In my previous post, I did mentioned about creating templates – how ever it was for Gen1 servers. With Windows Server 2012 R2, We have a new generation of VM – AKA Gen2.

Today I would like to give a brief on how to create a Gen2 Template. Usually, I follow the traditional method of building a VM on the Hyper-V host and prepare it for becoming a template. As we did the template creation for Gen1 VM, The whole process is divided into three stages.

 

The first stage is to prepare a VM for the template.

  1. Create a Gen 2 VM – I will name it as Golden Image
  2. Windows Patch Updates
  3. Install HyperV Integration Component
  4. Antivirus/Agents or any of the custom software required on all servers deployed using this image
  5. Enable RDP
  6. Disable Firewall
  7. Set Administrator password blank
  8. Export the VM – This is required if we need to update template on a later stage
  9. SysPrep and Shutdown

The second stage is to configure the per-requisites on Hyper-V for template / deployment using template.

  1. Run As account for Local Administrator – Create if not created already.
  2. Run As account to be used with ADJoin which has the rights to Join Computers on AD – Create if not created already.
  3. Gust OS Profile – Create only if not already created.
  4. Create Gen2 Hardware Profiles

In this second stage, Run As Account and Gust OS profile can be the same which was created for a Gen1 VM. How ever, we need to have a Gen2 Hardware profile created. As you know, the architecture itself is different between a Gen1 and Gen2 VM. Hence, Its important to have a Hardware Profile created for Gen2 Server. As all other steps are similar, I will only walk through this now.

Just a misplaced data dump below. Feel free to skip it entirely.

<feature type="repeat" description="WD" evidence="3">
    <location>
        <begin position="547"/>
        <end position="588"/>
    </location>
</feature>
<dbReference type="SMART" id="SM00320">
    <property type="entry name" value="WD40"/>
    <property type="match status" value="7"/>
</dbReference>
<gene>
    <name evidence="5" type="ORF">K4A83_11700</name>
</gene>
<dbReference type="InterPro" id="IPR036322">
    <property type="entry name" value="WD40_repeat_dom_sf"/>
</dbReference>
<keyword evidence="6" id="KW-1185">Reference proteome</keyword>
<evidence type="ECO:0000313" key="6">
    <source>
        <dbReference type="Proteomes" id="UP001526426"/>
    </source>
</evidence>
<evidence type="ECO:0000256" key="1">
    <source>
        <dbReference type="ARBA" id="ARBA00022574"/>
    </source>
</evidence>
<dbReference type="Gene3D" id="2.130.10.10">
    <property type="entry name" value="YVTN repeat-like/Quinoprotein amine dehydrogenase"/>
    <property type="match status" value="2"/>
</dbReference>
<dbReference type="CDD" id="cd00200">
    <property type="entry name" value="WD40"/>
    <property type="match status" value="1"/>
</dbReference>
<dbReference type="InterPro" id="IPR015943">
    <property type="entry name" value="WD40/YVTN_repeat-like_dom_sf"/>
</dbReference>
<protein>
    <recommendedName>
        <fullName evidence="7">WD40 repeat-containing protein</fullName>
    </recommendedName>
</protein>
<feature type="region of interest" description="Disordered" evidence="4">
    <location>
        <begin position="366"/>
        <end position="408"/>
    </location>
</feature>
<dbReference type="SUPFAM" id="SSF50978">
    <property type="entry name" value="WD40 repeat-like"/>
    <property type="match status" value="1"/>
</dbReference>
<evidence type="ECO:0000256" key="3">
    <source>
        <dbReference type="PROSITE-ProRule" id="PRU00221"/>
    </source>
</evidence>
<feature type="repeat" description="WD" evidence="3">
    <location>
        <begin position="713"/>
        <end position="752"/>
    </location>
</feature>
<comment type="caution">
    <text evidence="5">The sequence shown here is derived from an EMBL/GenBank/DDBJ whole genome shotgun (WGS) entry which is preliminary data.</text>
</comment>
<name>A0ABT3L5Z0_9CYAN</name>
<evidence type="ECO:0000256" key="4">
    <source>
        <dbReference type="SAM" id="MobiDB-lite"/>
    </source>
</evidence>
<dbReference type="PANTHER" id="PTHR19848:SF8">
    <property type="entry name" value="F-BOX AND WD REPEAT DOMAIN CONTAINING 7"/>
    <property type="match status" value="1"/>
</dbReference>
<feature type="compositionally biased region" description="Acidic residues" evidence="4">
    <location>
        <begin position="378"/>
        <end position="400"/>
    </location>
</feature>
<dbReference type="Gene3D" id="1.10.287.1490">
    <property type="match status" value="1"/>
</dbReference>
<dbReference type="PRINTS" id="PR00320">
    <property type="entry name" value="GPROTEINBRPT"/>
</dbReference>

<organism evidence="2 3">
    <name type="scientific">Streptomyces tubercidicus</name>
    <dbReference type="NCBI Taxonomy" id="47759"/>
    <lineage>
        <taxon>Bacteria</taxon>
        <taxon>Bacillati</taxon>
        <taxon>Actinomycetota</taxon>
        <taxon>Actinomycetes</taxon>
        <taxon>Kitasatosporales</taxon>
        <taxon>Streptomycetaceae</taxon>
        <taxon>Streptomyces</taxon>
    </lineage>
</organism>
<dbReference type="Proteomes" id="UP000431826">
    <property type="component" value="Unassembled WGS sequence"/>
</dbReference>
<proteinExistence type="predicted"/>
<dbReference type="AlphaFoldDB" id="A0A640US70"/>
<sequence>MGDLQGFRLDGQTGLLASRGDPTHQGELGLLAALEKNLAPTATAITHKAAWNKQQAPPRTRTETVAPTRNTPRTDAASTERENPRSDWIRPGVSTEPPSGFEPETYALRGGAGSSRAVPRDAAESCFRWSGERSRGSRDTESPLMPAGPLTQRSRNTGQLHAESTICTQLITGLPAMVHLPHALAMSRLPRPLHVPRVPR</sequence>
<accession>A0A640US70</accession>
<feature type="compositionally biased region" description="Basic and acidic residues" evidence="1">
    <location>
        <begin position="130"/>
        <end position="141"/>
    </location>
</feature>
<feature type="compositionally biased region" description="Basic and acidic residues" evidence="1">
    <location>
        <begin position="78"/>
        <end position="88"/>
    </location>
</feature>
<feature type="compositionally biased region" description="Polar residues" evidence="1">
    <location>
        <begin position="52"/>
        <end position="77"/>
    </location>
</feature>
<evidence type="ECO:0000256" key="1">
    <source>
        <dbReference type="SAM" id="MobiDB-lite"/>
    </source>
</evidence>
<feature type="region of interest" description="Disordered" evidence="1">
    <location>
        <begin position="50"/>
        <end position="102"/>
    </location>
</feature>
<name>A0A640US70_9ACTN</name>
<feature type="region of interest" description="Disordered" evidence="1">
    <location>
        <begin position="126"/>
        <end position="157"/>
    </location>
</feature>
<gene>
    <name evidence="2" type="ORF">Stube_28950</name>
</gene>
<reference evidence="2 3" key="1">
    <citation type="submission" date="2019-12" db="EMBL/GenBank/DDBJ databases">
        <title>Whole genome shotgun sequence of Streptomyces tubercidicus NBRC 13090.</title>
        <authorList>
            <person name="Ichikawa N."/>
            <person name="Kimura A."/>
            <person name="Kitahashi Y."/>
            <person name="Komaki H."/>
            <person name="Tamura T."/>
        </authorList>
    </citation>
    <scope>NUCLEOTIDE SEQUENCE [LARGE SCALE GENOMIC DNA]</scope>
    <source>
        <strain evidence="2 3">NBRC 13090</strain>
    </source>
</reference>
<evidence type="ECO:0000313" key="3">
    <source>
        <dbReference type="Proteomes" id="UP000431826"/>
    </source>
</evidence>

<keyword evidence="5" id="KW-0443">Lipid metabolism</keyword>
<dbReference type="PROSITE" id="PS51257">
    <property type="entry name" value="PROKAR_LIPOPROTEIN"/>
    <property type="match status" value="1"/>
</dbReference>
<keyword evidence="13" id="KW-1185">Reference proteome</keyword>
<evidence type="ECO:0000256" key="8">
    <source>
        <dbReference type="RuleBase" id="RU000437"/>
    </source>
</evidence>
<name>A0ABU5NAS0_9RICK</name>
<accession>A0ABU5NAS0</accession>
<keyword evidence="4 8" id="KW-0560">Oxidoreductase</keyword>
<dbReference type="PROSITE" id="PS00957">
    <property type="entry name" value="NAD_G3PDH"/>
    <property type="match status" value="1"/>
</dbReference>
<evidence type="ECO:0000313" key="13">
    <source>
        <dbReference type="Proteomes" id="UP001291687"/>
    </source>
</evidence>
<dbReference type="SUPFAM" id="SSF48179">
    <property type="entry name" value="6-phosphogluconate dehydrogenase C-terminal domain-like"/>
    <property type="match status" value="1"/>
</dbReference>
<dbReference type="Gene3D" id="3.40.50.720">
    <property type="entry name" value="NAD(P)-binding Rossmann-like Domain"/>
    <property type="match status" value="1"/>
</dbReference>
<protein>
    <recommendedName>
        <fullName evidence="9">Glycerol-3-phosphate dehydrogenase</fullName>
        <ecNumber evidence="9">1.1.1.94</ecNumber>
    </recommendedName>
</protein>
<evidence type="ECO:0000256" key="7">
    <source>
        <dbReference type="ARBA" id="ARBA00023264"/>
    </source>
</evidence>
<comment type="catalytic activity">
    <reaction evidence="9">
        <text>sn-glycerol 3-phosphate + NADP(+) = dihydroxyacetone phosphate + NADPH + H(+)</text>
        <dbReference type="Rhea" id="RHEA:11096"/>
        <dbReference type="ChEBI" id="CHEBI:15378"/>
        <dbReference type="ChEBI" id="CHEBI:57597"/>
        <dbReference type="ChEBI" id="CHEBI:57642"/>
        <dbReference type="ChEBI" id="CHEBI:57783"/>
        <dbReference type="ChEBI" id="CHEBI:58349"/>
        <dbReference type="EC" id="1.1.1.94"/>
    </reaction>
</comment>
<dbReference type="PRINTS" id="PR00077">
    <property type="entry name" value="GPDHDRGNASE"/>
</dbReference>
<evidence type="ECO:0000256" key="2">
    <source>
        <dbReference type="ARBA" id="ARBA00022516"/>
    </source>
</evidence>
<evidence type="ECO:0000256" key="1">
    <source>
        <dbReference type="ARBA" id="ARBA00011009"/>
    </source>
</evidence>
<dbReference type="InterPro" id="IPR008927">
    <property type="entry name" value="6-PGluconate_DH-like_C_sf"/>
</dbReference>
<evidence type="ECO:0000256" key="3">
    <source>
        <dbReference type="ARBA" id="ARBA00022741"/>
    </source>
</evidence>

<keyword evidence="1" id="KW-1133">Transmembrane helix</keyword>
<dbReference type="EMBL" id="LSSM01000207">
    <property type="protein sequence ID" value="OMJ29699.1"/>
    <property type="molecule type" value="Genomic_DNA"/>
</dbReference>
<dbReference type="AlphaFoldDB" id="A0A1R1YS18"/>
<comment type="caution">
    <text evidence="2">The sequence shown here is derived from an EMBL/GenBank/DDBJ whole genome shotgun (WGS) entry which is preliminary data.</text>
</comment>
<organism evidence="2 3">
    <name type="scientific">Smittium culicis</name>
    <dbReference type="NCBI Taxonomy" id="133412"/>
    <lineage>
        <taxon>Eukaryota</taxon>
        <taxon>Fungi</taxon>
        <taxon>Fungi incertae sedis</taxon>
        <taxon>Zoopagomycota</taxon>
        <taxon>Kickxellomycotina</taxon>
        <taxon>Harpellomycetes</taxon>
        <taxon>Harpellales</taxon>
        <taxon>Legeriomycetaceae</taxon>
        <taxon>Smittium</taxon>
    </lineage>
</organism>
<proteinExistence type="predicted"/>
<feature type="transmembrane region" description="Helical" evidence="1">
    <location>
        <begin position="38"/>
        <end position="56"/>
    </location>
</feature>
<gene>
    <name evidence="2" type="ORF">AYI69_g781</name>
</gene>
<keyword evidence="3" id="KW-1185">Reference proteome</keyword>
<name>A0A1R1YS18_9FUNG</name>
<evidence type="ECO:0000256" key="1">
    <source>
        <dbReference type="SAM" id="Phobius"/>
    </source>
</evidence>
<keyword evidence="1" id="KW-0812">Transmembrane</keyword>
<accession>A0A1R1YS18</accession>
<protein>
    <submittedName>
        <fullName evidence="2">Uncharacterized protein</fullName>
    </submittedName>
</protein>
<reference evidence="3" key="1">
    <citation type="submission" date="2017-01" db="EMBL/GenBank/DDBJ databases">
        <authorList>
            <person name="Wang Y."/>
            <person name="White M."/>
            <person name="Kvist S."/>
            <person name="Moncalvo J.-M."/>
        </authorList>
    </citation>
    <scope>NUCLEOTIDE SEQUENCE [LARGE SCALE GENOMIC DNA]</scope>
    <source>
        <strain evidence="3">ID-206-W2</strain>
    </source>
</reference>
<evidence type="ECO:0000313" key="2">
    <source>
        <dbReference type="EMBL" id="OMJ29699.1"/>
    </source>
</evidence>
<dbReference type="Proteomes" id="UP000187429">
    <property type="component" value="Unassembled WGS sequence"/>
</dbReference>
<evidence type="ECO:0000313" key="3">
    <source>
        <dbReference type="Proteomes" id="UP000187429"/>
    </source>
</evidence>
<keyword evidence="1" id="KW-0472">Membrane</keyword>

Navigate to SCVMM -> Library -> Profiles -> Hardware Profiles

Create a new Hardware Profile

On the General Page, Enter the Profile Name

Make sure Generation is selected as Gen 2.

Gen2 Hardware Profile 1

Configure the Hardware components as per your requirement.

On the Firmware page, Enable Secure Boot should be checked (By default, its checked. Don’t uncheck it).

Gen2 Hardware Profile - Secure Boot

And that’s it. We have the Hardware profile for Gen2 VM. Now we are ready for stage 3 which is the template creation.

 

In the Third Stage, I assume that we have a Gen2 VM which is prepared with SysPrep.

Navigate to SCVMM -> VMs and Services -> All Hosts

Identify the Golden Image VM which we created and performed SYSPREP.

Right Click on the VM and select Properties.

Ensure that the Operating System and Integration Service is properly updated in SCVMM.

If Operating System is displayed as unknown, Select the right Operating system and Click on OK.

Template VM- Properties

Few experts has mentioned that we need to enable the check mark for  “Contains the Operating system for the virtual machine”. Logically its correct and hence I too did that. Don’t ask my if its mandatory.

Template VM- Disk Properties

Thats it. We are ready to create the template.

Right Click on the VM and Select Create -> Create VM Template

Read the warning and click on OK.

Template Name

On the Hardware Configuration, Just click next.